Days 603-605: The Lost Weekend

28.08.10-30.08.10: By 11am we had arrived in Kathmandu.  The bus ride had tested my X-Men power to the extreme (that power with which I can sleep anyplace, anywhere, anytime) but I had still managed a decent amount of shut-eye and was raring to go.  Dawshan had arranged for me to be picked up by the hotel I was staying with – by the brother of the owner, no less.  But on arrival at the Khangsar Guest House, I met up with the owner himself, Raj.  But, alas, he had bad news – because my bus was late getting in, he doubted if I could get the Chinese visa I needed quick enough to get on the tour for Tuesday. But Raj wasn’t giving up hope just yet.  After a few phone calls, he asked for my passport and said he’d see what he can do.  It…

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Day 602: Easy Peasy Nepalesy

27.08.10: Duff information can be a real pain in this line of work, but it’s hard to know who you can trust.  Yesterday’s taxi driver was right about getting to the borders of Bangladesh and Bhutan, so when he told me that buses left from the Nepalese border for Kathmandu in the morning and would arrive in the evening, I saw no reason to doubt it. I wasn’t too happy with having to drag my arse out of bed at 6am, but, well – if I meant I could get to Kathmandu before midnight, I was game.  I grabbed by backpack out of the NJP station cloakroom and jumped onto the first shared taxi jeep to the border.  We got there so quickly it didn’t even occur to me that I might have to go back a kilometre to get my passport stamped out of India.…

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Day 601: I Feel My Luck Could Change

26.08.10: Today started with a bit of a disaster when I awoke to find that my new laptop, Sony Jim, that I had cunningly placed between me and the wall the night before, was a lot more delicate than my old laptop, Dell Boy.  The screen had cracked in the night (I must have rolled over against it).  This was not a good start to the day and I was determined to not let it overshadow the rest of today’s shenanigans.  I had two – maybe three – countries to reach before the end of the day and a cracked laptop screen was the least of my worries – I had no visa for any of the countries I wished to visit. The train pulled into New Jalpaguri station in Northern West Bengal at 8am.  After throwing my bag into the station cloakroom and a bit…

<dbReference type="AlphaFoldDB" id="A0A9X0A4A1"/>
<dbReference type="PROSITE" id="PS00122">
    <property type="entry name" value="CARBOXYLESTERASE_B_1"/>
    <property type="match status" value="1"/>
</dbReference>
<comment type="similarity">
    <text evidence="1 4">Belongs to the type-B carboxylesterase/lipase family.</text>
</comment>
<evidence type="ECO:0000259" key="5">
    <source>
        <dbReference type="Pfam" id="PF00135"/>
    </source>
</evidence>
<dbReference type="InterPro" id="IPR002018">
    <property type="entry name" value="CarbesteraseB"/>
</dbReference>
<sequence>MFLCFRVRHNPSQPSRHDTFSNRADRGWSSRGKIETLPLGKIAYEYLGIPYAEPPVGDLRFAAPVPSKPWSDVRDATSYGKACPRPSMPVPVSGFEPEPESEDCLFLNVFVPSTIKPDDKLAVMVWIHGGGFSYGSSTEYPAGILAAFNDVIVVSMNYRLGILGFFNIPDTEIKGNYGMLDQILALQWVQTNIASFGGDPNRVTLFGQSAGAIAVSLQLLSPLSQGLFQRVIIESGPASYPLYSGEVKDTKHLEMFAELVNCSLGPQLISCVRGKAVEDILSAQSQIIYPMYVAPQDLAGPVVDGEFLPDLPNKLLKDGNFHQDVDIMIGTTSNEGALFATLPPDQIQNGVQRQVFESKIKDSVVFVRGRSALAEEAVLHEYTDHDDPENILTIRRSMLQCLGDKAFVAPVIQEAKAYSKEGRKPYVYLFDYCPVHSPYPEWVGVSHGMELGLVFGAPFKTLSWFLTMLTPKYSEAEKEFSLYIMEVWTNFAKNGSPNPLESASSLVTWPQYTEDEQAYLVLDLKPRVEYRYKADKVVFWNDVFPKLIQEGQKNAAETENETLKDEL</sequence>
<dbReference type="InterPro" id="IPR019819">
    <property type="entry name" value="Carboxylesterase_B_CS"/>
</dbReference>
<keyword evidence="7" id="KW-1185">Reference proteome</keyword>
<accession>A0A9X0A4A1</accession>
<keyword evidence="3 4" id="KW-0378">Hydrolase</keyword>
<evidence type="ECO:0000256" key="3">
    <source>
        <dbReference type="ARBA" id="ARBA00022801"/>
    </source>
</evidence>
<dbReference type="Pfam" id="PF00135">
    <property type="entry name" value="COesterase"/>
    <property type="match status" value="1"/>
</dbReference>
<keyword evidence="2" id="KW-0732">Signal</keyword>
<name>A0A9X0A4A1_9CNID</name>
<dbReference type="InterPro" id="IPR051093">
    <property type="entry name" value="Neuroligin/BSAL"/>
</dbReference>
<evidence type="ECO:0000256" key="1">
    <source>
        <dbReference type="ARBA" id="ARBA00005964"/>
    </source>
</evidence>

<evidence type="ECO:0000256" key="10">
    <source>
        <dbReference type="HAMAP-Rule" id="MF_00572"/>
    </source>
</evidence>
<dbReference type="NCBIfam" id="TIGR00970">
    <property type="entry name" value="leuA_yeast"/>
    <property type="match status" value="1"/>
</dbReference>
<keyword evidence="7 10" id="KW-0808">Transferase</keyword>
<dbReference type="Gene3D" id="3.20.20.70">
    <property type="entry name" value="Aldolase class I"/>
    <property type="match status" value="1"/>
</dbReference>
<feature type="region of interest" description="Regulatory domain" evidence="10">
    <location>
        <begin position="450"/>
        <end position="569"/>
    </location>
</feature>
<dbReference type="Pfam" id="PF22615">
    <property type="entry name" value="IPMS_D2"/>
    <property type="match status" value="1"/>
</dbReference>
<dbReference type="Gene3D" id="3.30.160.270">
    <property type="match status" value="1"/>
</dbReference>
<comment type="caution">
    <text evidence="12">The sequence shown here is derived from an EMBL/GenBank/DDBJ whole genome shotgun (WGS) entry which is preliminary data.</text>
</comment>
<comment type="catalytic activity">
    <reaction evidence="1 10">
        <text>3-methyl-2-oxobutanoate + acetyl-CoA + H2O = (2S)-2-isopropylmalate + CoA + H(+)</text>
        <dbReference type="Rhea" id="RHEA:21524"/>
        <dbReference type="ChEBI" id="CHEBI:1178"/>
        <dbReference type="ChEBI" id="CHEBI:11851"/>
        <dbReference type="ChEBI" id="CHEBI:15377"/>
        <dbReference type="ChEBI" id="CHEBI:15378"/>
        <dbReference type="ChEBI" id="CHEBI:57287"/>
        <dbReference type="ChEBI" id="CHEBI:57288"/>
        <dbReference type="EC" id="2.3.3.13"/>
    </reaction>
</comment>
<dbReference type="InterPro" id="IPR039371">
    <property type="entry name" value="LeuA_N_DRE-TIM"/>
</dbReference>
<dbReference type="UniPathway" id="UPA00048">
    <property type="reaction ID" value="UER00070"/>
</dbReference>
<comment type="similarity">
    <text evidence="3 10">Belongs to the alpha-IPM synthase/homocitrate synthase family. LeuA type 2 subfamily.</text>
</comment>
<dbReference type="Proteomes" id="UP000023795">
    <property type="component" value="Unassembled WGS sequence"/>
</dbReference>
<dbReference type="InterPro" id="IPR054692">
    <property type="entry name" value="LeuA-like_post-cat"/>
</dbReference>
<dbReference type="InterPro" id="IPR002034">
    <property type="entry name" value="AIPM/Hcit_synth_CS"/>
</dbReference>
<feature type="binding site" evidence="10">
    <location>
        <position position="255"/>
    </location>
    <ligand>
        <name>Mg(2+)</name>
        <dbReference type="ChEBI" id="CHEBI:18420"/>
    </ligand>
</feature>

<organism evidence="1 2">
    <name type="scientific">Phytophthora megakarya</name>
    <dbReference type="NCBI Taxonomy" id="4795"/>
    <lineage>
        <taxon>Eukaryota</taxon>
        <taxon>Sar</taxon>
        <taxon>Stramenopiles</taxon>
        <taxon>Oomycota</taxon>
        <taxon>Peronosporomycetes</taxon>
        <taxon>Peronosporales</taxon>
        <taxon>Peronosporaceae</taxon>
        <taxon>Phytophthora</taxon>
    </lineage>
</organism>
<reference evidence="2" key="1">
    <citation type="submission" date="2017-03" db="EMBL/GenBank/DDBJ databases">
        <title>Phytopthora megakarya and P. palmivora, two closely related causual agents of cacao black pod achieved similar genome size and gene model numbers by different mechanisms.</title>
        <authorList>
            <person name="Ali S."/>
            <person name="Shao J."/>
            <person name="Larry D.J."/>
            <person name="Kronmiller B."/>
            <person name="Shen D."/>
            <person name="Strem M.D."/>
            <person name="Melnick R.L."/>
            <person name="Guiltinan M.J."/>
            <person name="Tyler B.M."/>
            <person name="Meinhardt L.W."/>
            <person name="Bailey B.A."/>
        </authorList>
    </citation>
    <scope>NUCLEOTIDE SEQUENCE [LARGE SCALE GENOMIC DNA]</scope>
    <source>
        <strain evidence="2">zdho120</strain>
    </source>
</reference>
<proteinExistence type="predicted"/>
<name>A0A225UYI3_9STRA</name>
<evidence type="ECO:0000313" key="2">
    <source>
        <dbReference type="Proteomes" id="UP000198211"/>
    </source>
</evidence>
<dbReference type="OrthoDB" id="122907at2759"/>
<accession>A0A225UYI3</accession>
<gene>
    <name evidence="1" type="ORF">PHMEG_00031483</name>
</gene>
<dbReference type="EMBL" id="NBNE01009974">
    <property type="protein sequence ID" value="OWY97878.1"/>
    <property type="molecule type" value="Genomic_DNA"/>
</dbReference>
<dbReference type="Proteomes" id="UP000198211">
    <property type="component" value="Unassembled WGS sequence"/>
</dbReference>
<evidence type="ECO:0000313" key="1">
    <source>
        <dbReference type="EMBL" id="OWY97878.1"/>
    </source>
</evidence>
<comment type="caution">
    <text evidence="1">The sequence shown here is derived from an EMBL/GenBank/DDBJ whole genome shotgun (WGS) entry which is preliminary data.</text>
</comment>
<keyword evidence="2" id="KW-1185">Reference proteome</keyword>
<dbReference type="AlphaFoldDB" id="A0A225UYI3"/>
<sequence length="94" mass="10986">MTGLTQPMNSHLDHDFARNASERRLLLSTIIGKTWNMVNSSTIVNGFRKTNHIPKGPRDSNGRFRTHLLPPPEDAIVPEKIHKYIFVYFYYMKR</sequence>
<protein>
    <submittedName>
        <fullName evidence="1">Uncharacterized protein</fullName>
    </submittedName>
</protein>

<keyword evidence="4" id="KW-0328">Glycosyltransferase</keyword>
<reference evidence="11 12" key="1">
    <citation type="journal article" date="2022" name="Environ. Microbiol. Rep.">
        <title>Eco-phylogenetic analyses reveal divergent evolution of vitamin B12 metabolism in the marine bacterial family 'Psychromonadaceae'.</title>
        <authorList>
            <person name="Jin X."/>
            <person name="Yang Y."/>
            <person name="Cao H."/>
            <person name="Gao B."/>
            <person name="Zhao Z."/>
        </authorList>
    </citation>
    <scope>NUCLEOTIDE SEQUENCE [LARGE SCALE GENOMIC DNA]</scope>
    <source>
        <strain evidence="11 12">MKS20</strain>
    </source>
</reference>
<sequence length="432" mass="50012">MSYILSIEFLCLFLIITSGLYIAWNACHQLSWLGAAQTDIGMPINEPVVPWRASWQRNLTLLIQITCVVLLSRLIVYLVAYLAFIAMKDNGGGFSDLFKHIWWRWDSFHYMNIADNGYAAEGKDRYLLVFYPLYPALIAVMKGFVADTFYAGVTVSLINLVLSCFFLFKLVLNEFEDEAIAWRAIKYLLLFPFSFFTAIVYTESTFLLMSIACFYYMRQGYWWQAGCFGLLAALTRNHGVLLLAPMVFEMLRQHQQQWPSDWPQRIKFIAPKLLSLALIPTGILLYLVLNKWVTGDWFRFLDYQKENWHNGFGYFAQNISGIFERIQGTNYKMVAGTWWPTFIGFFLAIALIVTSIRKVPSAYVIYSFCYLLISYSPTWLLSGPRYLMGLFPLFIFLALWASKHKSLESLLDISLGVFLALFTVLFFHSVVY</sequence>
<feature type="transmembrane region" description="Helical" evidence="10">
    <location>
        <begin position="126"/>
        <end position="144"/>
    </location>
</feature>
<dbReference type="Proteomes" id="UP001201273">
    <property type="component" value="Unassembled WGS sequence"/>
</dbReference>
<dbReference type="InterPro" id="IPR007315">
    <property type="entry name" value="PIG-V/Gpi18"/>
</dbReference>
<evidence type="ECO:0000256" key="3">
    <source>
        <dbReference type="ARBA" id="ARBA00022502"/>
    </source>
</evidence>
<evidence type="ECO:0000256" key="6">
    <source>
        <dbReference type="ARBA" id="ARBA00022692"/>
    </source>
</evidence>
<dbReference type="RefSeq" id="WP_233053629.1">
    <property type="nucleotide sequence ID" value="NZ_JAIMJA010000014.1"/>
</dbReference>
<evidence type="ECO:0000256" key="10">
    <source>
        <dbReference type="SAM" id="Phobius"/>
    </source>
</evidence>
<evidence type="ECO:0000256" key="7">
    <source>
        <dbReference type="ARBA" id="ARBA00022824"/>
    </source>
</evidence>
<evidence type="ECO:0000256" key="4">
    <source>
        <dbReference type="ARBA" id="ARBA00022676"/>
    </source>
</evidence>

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Day 600: Bad Day At Black Rock

25.08.10 SIX HUNDRED DAYS ON THE ROAD!! Do I win a fiver? And so the train pulled into Calcutta’s Howrah train station around 11am.  The plan was to head to the border with Bangladesh, do a quick border hop and then come back in time for tea and a train up towards Bhutan and Nepal. However, my first problem was that (after queuing up a five different booths) the guy in the ticket office told me that the late train that left at 11pm was full.  I would find out later this was a lie, but never mind, I’m getting used to it now.  Therefore the only option was the Darjeeling Mail train which left at 7.35pm.  This meant my trip to Bangladesh was going to be a bit of a race to say the least. Sonu accompanied me across the Hooghly River that runs through…

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Day 599: Chai Chai Chai

24.08.10: Bright and early for the 27 hour train journey to Calcutta and it was indeed sweet to be back on a train again after the horror that is an Indian night bus. I had gone for Air Conditioned class this time, the ticket cost twice as much (something like a tenner) but even though it’s not hot enough at the moment to make AC class strictly necessary, the prospect of a working plug socket next to my seat/berth filled me with glee. The train was, predictably, a monster: at least 35 carriages long, it stretched for over a kilometre.  I made a bunch of friends onboard including a nice Indian kid named Sonu, who not only worked out why my mousepad wasn’t working (110v is not enough!) and was mad keen on helping me get to Bangladesh tomorrow.  I could do with some local assistance,…

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Day 598: Never The Twain